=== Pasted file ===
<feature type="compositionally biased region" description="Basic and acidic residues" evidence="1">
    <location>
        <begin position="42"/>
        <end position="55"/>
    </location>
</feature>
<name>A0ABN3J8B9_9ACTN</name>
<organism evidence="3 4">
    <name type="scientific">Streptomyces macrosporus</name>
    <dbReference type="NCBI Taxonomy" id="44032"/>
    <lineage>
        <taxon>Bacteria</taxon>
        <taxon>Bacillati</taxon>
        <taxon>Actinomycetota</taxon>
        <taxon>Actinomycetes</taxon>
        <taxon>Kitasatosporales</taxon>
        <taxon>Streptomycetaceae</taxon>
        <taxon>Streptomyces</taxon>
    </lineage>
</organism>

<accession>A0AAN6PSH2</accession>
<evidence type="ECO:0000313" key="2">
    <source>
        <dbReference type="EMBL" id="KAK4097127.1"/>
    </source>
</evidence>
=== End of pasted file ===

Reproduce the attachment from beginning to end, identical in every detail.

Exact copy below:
<feature type="compositionally biased region" description="Basic and acidic residues" evidence="1">
    <location>
        <begin position="42"/>
        <end position="55"/>
    </location>
</feature>
<name>A0ABN3J8B9_9ACTN</name>
<organism evidence="3 4">
    <name type="scientific">Streptomyces macrosporus</name>
    <dbReference type="NCBI Taxonomy" id="44032"/>
    <lineage>
        <taxon>Bacteria</taxon>
        <taxon>Bacillati</taxon>
        <taxon>Actinomycetota</taxon>
        <taxon>Actinomycetes</taxon>
        <taxon>Kitasatosporales</taxon>
        <taxon>Streptomycetaceae</taxon>
        <taxon>Streptomyces</taxon>
    </lineage>
</organism>

<accession>A0AAN6PSH2</accession>
<evidence type="ECO:0000313" key="2">
    <source>
        <dbReference type="EMBL" id="KAK4097127.1"/>
    </source>
</evidence>